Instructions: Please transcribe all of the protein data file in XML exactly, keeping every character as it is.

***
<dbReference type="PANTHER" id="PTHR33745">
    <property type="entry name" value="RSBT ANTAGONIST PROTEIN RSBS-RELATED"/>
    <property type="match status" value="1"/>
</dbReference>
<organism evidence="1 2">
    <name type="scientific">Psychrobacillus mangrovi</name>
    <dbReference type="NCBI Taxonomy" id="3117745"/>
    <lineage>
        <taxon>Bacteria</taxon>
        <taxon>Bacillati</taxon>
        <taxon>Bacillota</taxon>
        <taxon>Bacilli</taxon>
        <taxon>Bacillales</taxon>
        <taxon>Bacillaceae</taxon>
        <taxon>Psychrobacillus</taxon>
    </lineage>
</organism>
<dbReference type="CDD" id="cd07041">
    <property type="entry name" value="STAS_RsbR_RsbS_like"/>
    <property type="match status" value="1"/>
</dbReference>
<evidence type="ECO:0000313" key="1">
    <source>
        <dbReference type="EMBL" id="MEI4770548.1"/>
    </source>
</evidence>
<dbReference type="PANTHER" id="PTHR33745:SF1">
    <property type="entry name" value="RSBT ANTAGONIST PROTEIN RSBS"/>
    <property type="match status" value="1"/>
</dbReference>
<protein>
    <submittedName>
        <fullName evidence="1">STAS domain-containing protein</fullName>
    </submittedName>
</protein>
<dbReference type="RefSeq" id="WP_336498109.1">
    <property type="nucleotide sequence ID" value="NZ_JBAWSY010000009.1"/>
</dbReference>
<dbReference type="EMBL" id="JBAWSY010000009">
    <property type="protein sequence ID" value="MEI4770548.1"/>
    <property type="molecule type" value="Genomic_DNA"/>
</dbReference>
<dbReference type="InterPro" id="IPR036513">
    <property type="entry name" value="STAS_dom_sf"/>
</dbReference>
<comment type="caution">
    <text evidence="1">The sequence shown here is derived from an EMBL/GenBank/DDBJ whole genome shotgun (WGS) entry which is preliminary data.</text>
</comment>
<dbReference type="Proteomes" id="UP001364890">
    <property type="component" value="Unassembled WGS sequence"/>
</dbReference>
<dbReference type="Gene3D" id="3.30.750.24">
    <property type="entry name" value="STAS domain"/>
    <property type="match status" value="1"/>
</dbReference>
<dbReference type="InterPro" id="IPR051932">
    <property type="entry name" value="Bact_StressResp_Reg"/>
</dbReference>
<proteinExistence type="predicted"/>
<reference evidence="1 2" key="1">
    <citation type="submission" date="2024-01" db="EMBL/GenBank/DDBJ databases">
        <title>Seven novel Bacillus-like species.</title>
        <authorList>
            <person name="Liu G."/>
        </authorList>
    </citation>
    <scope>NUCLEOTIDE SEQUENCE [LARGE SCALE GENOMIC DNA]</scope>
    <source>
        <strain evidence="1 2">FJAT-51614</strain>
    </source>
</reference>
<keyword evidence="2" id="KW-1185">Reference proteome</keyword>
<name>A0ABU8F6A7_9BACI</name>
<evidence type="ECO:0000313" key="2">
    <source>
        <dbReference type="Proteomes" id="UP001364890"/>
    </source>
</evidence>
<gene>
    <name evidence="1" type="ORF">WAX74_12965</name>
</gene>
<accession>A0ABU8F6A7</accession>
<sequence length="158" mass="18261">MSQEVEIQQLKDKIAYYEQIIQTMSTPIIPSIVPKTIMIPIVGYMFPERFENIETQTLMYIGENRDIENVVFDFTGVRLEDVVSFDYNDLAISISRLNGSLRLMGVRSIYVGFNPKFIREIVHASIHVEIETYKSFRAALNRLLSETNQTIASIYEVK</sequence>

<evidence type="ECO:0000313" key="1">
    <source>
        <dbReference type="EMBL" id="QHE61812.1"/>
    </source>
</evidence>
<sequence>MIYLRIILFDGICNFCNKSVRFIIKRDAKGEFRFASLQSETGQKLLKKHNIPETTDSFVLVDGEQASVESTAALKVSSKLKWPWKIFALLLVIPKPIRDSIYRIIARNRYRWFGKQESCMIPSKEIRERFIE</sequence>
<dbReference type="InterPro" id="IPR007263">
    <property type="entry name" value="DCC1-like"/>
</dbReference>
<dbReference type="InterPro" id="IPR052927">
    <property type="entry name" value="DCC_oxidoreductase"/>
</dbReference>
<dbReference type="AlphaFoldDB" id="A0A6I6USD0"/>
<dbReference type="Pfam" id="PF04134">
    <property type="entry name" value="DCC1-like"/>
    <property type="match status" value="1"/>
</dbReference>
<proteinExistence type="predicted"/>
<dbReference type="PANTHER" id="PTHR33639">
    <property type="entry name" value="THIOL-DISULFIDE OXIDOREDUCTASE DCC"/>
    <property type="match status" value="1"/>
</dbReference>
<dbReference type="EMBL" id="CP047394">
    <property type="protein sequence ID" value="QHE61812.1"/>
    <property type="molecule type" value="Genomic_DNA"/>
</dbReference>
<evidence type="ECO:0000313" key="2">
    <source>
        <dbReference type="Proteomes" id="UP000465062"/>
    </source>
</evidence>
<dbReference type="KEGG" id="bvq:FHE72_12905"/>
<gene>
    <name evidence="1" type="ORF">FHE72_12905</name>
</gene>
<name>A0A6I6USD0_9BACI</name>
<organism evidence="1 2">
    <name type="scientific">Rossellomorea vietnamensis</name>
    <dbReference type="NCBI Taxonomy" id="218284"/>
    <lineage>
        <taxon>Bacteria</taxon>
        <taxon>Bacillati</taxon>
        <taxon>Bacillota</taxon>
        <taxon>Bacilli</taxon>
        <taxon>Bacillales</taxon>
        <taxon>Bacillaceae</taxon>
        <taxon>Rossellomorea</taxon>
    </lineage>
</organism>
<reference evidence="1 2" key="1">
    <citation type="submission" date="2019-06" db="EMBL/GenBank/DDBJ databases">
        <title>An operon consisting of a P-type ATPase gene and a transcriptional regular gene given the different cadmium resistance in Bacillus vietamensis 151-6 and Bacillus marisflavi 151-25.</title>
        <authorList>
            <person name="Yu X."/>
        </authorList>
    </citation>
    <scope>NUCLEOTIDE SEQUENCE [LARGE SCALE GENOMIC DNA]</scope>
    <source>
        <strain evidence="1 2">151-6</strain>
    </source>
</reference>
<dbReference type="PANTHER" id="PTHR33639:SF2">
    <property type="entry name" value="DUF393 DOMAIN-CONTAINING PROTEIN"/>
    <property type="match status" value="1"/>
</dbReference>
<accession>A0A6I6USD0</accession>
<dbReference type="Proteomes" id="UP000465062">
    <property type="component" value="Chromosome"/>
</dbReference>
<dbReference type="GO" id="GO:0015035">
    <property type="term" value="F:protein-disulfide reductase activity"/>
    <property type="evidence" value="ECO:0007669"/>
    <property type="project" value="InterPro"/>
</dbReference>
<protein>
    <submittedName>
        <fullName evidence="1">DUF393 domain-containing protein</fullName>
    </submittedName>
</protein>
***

<dbReference type="PANTHER" id="PTHR33745">
    <property type="entry name" value="RSBT ANTAGONIST PROTEIN RSBS-RELATED"/>
    <property type="match status" value="1"/>
</dbReference>
<organism evidence="1 2">
    <name type="scientific">Psychrobacillus mangrovi</name>
    <dbReference type="NCBI Taxonomy" id="3117745"/>
    <lineage>
        <taxon>Bacteria</taxon>
        <taxon>Bacillati</taxon>
        <taxon>Bacillota</taxon>
        <taxon>Bacilli</taxon>
        <taxon>Bacillales</taxon>
        <taxon>Bacillaceae</taxon>
        <taxon>Psychrobacillus</taxon>
    </lineage>
</organism>
<dbReference type="CDD" id="cd07041">
    <property type="entry name" value="STAS_RsbR_RsbS_like"/>
    <property type="match status" value="1"/>
</dbReference>
<evidence type="ECO:0000313" key="1">
    <source>
        <dbReference type="EMBL" id="MEI4770548.1"/>
    </source>
</evidence>
<dbReference type="PANTHER" id="PTHR33745:SF1">
    <property type="entry name" value="RSBT ANTAGONIST PROTEIN RSBS"/>
    <property type="match status" value="1"/>
</dbReference>
<protein>
    <submittedName>
        <fullName evidence="1">STAS domain-containing protein</fullName>
    </submittedName>
</protein>
<dbReference type="RefSeq" id="WP_336498109.1">
    <property type="nucleotide sequence ID" value="NZ_JBAWSY010000009.1"/>
</dbReference>
<dbReference type="EMBL" id="JBAWSY010000009">
    <property type="protein sequence ID" value="MEI4770548.1"/>
    <property type="molecule type" value="Genomic_DNA"/>
</dbReference>
<dbReference type="InterPro" id="IPR036513">
    <property type="entry name" value="STAS_dom_sf"/>
</dbReference>
<comment type="caution">
    <text evidence="1">The sequence shown here is derived from an EMBL/GenBank/DDBJ whole genome shotgun (WGS) entry which is preliminary data.</text>
</comment>
<dbReference type="Proteomes" id="UP001364890">
    <property type="component" value="Unassembled WGS sequence"/>
</dbReference>
<dbReference type="Gene3D" id="3.30.750.24">
    <property type="entry name" value="STAS domain"/>
    <property type="match status" value="1"/>
</dbReference>
<dbReference type="InterPro" id="IPR051932">
    <property type="entry name" value="Bact_StressResp_Reg"/>
</dbReference>
<proteinExistence type="predicted"/>
<reference evidence="1 2" key="1">
    <citation type="submission" date="2024-01" db="EMBL/GenBank/DDBJ databases">
        <title>Seven novel Bacillus-like species.</title>
        <authorList>
            <person name="Liu G."/>
        </authorList>
    </citation>
    <scope>NUCLEOTIDE SEQUENCE [LARGE SCALE GENOMIC DNA]</scope>
    <source>
        <strain evidence="1 2">FJAT-51614</strain>
    </source>
</reference>
<keyword evidence="2" id="KW-1185">Reference proteome</keyword>
<name>A0ABU8F6A7_9BACI</name>
<evidence type="ECO:0000313" key="2">
    <source>
        <dbReference type="Proteomes" id="UP001364890"/>
    </source>
</evidence>
<gene>
    <name evidence="1" type="ORF">WAX74_12965</name>
</gene>
<accession>A0ABU8F6A7</accession>
<sequence length="158" mass="18261">MSQEVEIQQLKDKIAYYEQIIQTMSTPIIPSIVPKTIMIPIVGYMFPERFENIETQTLMYIGENRDIENVVFDFTGVRLEDVVSFDYNDLAISISRLNGSLRLMGVRSIYVGFNPKFIREIVHASIHVEIETYKSFRAALNRLLSETNQTIASIYEVK</sequence>

<evidence type="ECO:0000313" key="1">
    <source>
        <dbReference type="EMBL" id="QHE61812.1"/>
    </source>
</evidence>
<sequence>MIYLRIILFDGICNFCNKSVRFIIKRDAKGEFRFASLQSETGQKLLKKHNIPETTDSFVLVDGEQASVESTAALKVSSKLKWPWKIFALLLVIPKPIRDSIYRIIARNRYRWFGKQESCMIPSKEIRERFIE</sequence>
<dbReference type="InterPro" id="IPR007263">
    <property type="entry name" value="DCC1-like"/>
</dbReference>
<dbReference type="InterPro" id="IPR052927">
    <property type="entry name" value="DCC_oxidoreductase"/>
</dbReference>
<dbReference type="AlphaFoldDB" id="A0A6I6USD0"/>
<dbReference type="Pfam" id="PF04134">
    <property type="entry name" value="DCC1-like"/>
    <property type="match status" value="1"/>
</dbReference>
<proteinExistence type="predicted"/>
<dbReference type="PANTHER" id="PTHR33639">
    <property type="entry name" value="THIOL-DISULFIDE OXIDOREDUCTASE DCC"/>
    <property type="match status" value="1"/>
</dbReference>
<dbReference type="EMBL" id="CP047394">
    <property type="protein sequence ID" value="QHE61812.1"/>
    <property type="molecule type" value="Genomic_DNA"/>
</dbReference>
<evidence type="ECO:0000313" key="2">
    <source>
        <dbReference type="Proteomes" id="UP000465062"/>
    </source>
</evidence>
<dbReference type="KEGG" id="bvq:FHE72_12905"/>
<gene>
    <name evidence="1" type="ORF">FHE72_12905</name>
</gene>
<name>A0A6I6USD0_9BACI</name>
<organism evidence="1 2">
    <name type="scientific">Rossellomorea vietnamensis</name>
    <dbReference type="NCBI Taxonomy" id="218284"/>
    <lineage>
        <taxon>Bacteria</taxon>
        <taxon>Bacillati</taxon>
        <taxon>Bacillota</taxon>
        <taxon>Bacilli</taxon>
        <taxon>Bacillales</taxon>
        <taxon>Bacillaceae</taxon>
        <taxon>Rossellomorea</taxon>
    </lineage>
</organism>
<reference evidence="1 2" key="1">
    <citation type="submission" date="2019-06" db="EMBL/GenBank/DDBJ databases">
        <title>An operon consisting of a P-type ATPase gene and a transcriptional regular gene given the different cadmium resistance in Bacillus vietamensis 151-6 and Bacillus marisflavi 151-25.</title>
        <authorList>
            <person name="Yu X."/>
        </authorList>
    </citation>
    <scope>NUCLEOTIDE SEQUENCE [LARGE SCALE GENOMIC DNA]</scope>
    <source>
        <strain evidence="1 2">151-6</strain>
    </source>
</reference>
<dbReference type="PANTHER" id="PTHR33639:SF2">
    <property type="entry name" value="DUF393 DOMAIN-CONTAINING PROTEIN"/>
    <property type="match status" value="1"/>
</dbReference>
<accession>A0A6I6USD0</accession>
<dbReference type="Proteomes" id="UP000465062">
    <property type="component" value="Chromosome"/>
</dbReference>
<dbReference type="GO" id="GO:0015035">
    <property type="term" value="F:protein-disulfide reductase activity"/>
    <property type="evidence" value="ECO:0007669"/>
    <property type="project" value="InterPro"/>
</dbReference>
<protein>
    <submittedName>
        <fullName evidence="1">DUF393 domain-containing protein</fullName>
    </submittedName>
</protein>